22 July 2020 2:30 AM GMT
On 14 July 2020, a three judge bench of the Supreme Court delivered its judgment in Arjun Panditrao Khotkar, in what ought to have been an authoritative ruling on the law on electronic evidence. The judgment is borne out of a reference made by a two judge bench in the same matter, by an order dated 26.07.2019. The reference was made to address the inconsistencies between the decisions of...
On 14 July 2020, a three judge bench of the Supreme Court delivered its judgment in Arjun Panditrao Khotkar, in what ought to have been an authoritative ruling on the law on electronic evidence. The judgment is borne out of a reference made by a two judge bench in the same matter, by an order dated 26.07.2019. The reference was made to address the inconsistencies between the decisions of a two judge bench decision in Shafhi Mohammad (2018) and that of a three judge bench in Anvar PV (2014).
For context, Section 65-B, Indian Evidence Act, was introduced in the beginning of this millennium, at a time when information technology and consequently digital evidence was making inroads into the law. This provision sought to admit copies of electronic records (print outs, CDs etc) as documentary evidence in court proceedings, while ensuring the authenticity of such records. The provision incorporated conditions meant to ensure that the electronic device used to generate the evidence was in regular use, and in working order. To this end, the section provided for a certificate that would authenticate the electronic device and the record. Over the years, judicial pronouncements have primarily disagreed on whether this certificate is mandatory. One view is that stricter procedures (such as a mandatory certificate) would prevent against tampered evidence being introduced. A contrary perspective views the requirement of a mandatory certificate as adding unnecessary procedural roadblocks, leading to delays in the judicial process, and potentially excluding important pieces of evidence. In such circumstances, Arjun Panditrao sought to introduce clarity to the law on electronic evidence.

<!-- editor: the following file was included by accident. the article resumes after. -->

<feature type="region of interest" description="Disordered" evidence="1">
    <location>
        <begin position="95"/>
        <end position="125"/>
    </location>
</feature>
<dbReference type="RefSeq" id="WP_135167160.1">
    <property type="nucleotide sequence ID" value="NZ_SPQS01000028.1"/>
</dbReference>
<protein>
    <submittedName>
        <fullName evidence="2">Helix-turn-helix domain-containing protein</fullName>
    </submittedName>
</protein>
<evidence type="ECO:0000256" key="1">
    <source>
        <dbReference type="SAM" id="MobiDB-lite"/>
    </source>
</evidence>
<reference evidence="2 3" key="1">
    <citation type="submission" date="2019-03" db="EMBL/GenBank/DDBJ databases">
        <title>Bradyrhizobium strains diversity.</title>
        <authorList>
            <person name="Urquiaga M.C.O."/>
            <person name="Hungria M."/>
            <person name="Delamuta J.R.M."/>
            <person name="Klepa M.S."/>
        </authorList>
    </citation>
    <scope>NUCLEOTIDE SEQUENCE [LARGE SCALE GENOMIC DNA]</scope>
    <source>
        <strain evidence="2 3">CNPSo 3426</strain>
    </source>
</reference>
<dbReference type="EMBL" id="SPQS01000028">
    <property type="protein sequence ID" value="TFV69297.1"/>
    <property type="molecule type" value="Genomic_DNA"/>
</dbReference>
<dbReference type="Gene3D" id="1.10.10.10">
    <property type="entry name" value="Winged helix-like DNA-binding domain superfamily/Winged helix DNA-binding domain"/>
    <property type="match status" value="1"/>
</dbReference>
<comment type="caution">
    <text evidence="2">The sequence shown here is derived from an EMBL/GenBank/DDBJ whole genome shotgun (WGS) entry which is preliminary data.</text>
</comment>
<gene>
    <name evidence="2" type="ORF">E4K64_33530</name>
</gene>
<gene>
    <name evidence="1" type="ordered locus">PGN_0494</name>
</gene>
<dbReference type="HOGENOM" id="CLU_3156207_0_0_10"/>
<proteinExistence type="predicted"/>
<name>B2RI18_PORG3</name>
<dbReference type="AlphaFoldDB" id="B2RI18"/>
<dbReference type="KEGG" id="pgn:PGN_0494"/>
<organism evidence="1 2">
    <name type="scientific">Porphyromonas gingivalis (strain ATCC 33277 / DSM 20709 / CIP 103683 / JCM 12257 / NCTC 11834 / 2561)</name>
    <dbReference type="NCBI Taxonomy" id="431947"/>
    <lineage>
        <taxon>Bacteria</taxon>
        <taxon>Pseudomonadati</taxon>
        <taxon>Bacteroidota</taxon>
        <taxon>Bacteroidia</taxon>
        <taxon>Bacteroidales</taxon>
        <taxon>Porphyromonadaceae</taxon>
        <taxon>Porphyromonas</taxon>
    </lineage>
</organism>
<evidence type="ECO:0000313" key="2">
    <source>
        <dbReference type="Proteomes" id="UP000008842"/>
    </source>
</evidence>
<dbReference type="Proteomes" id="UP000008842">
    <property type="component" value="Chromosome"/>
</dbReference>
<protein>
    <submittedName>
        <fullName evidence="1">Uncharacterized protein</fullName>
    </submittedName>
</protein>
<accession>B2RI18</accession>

I argue that Arjun Panditrao's quest to bring clarity to the law, has raised more questions than it has answered. Arjun Panditrao has failed to consider all preceding judicial decisions while laying down the law. As a result it has widened the gap between two views - one that the certificate is a mere procedural requirement and the other that it is at the root of admissibility of electronic records. Further the judgment contains several internal contradictions on issues such the stage at which such a certificate ought to be produced. Overall, I argue that the longstanding judicial ambiguity around the admissibility of electronic evidence, may be a sign for the legislature to intervene and bring clarity to the law.
A background of judicial uncertainty
In 2014, a three judge bench in Anvar had overruled a previous judgment in Navjot Sandhu and held that electronic records were a class on their own and had to be proved only in accordance with the procedure in Section 65-B. Significantly, Anvar held the production of a certificate under Section 65-B(4) to be a mandatory requirement for the admissibility of electronic evidence. Gradually the judiciary began to signal its discomfort with Anvar's pronouncement on the mandatory nature of a certificate and viewed it as a technical impediment to the advancement of technological interventions in the legal system. A three judge bench in Tomaso Bruno, without reference to the judgment in Anvar held that the contents of an electronic record may also be proved under Section 65, Evidence Act, by treating it as ordinary secondary evidence. In 2018, a two judge bench in Shafhi Mohammad while relying on the judgment in Tomaso Bruno held that electronic evidence is admissible as long as it is "authentic and relevant" and deemed it fit to relax the 'procedural requirement' of a certificate when the person adducing such electronic evidence was not in custody of the device.